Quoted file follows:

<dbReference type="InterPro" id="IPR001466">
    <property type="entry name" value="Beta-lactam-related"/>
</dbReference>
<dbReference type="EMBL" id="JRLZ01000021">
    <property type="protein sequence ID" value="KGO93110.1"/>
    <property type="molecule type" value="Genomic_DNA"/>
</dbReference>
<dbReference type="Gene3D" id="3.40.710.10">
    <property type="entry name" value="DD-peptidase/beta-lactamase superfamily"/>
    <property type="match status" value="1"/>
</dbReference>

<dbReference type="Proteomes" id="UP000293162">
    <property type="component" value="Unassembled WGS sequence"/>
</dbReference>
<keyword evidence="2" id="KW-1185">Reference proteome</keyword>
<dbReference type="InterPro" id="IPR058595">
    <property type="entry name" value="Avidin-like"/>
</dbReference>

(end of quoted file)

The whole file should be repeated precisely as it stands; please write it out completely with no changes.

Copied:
<dbReference type="InterPro" id="IPR001466">
    <property type="entry name" value="Beta-lactam-related"/>
</dbReference>
<dbReference type="EMBL" id="JRLZ01000021">
    <property type="protein sequence ID" value="KGO93110.1"/>
    <property type="molecule type" value="Genomic_DNA"/>
</dbReference>
<dbReference type="Gene3D" id="3.40.710.10">
    <property type="entry name" value="DD-peptidase/beta-lactamase superfamily"/>
    <property type="match status" value="1"/>
</dbReference>

<dbReference type="Proteomes" id="UP000293162">
    <property type="component" value="Unassembled WGS sequence"/>
</dbReference>
<keyword evidence="2" id="KW-1185">Reference proteome</keyword>
<dbReference type="InterPro" id="IPR058595">
    <property type="entry name" value="Avidin-like"/>
</dbReference>